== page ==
The UBC Social Health Lab:
The UBC Department of Psychiatry:
If this sounds like something you are interested in, please send an email to Dr. McLarren at
Very Brief Background and methods:
Language development in children with ASDs tends to be delayed relative to typically developing children, with up to 50% of affected individuals using their first words after 24 months and phrases after 33 months (Spence SJ et al (2006)). In 90% of the typically developing population, the left cerebral hemisphere is critical for speech and
auditory processing (Knecht S et al 2000). Some investigators have found atypical language lateralization in individuals with ASD as assessed by electroencephalography (EEG) (Dawson et al 1986), functional magnetic resonance imaging (fMRI) (Takeuchi et al 2004) and magnetoencephalography (MEG) (Flagg et al 2005). It has not been determined if there is a correlation between delayed language development and the degree of atypical structure and/or function in individuals with ASD. In 2009-2010, our group observed more pronounced atypical lateralization in high-functioning ASD individuals with a history of language delay versus non language-delayed individuals using MEG. Thus, we are comparing the language lateralization of high functioning adults with ASDs with or without language delay, relative to their IQ-matched neurotypical peers. Our hypothesis is that language delay in individuals with ASD is associated with atypical language lateralization and increased involvement of the right hemisphere in semantic processing. Furthermore, this atypical arrangement suggests alternative mechanisms of cognition. This study will clarify and extend our initial findings by looking for convergent evidence using different brain imaging methodologies.
As an extension to our previous MEG work, since 2014 we have been collecting fMRI scans and EEG measurements on subjects as they read sentences. The reading task is designed to elicit differences at the level of semantic comprehension. We have structural MRI scans and diffusion tensor imaging (DTI) tractography for each subject as well, to look for evidence of altered structural connectivity in each group, and to find shared patterns of atypical language lateralization and processing.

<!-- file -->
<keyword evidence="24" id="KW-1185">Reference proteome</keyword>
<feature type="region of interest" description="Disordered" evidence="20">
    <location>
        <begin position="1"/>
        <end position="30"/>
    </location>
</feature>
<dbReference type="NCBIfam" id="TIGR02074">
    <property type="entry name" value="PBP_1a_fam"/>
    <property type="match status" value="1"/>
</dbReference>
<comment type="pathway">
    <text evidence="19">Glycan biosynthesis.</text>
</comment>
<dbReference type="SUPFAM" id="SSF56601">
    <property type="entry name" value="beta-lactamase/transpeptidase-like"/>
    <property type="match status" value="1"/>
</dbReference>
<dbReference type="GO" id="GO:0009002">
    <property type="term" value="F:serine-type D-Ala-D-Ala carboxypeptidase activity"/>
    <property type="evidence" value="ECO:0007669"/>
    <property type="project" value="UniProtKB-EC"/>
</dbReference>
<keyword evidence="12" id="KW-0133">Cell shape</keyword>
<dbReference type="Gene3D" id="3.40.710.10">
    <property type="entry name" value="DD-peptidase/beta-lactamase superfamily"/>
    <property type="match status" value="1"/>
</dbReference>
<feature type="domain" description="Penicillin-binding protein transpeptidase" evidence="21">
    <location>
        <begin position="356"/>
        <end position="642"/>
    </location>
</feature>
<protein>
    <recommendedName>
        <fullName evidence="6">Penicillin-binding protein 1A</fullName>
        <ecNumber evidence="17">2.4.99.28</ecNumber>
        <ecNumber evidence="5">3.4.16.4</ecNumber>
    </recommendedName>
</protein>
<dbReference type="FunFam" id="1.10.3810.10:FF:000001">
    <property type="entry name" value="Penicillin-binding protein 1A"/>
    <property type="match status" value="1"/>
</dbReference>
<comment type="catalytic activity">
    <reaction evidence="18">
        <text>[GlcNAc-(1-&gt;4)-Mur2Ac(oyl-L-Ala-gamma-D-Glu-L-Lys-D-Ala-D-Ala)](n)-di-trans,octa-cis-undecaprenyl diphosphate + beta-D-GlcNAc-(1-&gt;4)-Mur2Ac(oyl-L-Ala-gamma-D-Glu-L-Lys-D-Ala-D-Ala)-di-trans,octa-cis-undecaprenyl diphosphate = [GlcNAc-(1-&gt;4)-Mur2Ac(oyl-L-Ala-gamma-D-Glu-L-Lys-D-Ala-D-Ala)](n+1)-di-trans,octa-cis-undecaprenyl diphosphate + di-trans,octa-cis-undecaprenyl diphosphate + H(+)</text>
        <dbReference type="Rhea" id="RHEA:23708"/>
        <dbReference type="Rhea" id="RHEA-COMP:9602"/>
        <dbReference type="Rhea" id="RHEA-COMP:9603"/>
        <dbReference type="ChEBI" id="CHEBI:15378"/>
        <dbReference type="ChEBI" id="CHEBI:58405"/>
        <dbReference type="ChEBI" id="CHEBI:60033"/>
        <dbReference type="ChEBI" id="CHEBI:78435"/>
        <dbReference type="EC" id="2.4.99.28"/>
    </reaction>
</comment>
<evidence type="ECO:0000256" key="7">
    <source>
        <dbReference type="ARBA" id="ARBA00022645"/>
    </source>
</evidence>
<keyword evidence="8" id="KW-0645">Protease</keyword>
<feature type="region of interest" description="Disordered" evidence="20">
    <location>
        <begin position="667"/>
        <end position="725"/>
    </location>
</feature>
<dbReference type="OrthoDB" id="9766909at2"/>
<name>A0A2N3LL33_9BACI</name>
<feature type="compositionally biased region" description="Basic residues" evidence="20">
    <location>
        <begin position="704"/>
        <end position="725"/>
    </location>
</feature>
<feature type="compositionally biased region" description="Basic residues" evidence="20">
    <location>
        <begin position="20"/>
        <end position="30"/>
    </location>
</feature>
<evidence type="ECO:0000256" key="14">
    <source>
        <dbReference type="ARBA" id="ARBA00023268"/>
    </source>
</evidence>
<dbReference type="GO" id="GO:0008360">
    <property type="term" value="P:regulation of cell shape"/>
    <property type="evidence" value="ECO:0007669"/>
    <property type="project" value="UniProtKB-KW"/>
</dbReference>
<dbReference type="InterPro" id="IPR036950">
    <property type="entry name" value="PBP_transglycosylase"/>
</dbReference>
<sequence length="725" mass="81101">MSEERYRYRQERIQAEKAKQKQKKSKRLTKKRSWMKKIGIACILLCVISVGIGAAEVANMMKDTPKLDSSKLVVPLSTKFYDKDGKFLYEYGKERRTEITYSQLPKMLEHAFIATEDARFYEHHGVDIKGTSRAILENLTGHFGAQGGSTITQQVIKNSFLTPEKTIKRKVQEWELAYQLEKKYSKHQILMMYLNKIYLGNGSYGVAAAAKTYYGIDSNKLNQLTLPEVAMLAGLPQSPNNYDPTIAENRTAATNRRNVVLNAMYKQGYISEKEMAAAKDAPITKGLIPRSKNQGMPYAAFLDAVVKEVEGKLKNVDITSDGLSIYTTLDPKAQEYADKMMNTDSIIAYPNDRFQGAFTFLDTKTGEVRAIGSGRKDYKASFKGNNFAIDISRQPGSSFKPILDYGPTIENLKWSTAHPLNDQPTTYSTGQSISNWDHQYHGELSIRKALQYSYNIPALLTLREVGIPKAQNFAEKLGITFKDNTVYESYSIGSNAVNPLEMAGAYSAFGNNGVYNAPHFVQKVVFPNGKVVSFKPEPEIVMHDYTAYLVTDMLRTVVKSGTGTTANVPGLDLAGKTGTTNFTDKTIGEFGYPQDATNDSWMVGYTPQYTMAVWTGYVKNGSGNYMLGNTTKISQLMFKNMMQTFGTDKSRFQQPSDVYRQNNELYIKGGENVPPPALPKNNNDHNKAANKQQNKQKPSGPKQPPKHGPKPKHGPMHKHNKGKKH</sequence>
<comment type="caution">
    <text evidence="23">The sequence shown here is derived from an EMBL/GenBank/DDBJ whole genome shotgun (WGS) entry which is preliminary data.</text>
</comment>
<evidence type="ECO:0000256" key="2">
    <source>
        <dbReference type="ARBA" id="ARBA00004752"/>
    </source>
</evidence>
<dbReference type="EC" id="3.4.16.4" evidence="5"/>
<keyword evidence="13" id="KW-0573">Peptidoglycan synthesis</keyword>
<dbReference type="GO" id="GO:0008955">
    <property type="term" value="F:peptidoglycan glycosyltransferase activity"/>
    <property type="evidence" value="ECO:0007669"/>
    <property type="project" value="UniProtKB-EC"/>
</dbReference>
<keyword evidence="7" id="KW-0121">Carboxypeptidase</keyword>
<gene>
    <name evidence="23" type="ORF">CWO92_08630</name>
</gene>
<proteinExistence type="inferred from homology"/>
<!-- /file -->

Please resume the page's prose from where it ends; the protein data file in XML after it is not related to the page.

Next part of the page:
Initial processing of these datasets is done using open-source software suites running in Matlab or from the command line in Linux/Unix systems, specifically FSL, Freesurfer, SPM12, EEGlab, and Brainstorm. Recently, we have been moving towards Python-based frameworks to link these processing tools, such as the Nipype suite, and we are open to using some machine learning tools to explore trends in the functional data, for example in Nilearn. We also have access to some bespoke tools written and compiled in C to explore frequency patterns associated with semantic language processing in MEG and EEG data.
Themes of potential 402 projects:
I’ve based these on methodology rather than research question, as I feel we could develop the questions with the students within these frameworks. All of these are open to discussion and development with potential students, depending on interest and ability. Methods and expertise to do these are documented in key references in the literature, in online tutorials, in our lab and neighbouring labs. We can accept two students.
fMRI: the student will learn to read event-related fMRI datasets and develop a method to show effective connectivity networks as matrices. The student may learn to detect different functional networks using principal and independent components analyses. The student may learn to display these networks as heat maps projected onto an anatomical brain. Initial analysis will be on a per-subject basis but can extend to group analyses.
EEG: the student will learn methods of preprocessing EEG data to yield event-related potential (ERP) analysis, principal- and independent- components analyses. The student will learn to distinguish and display induced versus evoked gamma wave responses to sentences. The student may choose to investigate ways to use the data for source reconstruction and beamforming analyses.
MEG: the student will learn methods of preprocessing and automation of preprocessing for event-related MEG datasets using the Brainstorm software suite. The student will use spectral analyses and a tool developed in-house to measure induced versus evoked gamma waves in homonym comprehension. A very able student may choose to investigate metastable brain states associated with comprehension.
DTI and structural: the student will learn to use these scans to reconstruct structural connectivity networks using tools within the FSL and Freesurfer software suites. The student can use data from the fMRI studies to display the structural correlates of functional networks. The student can develop automated processing pipelines in Python/Nipype.
On the highest level, the work brings up interesting questions about how functional networks develop in the brain, how we comprehend language and about mechanisms of cognitive control within the brain. It also addresses a couple of leading theories about the brain basis of autism.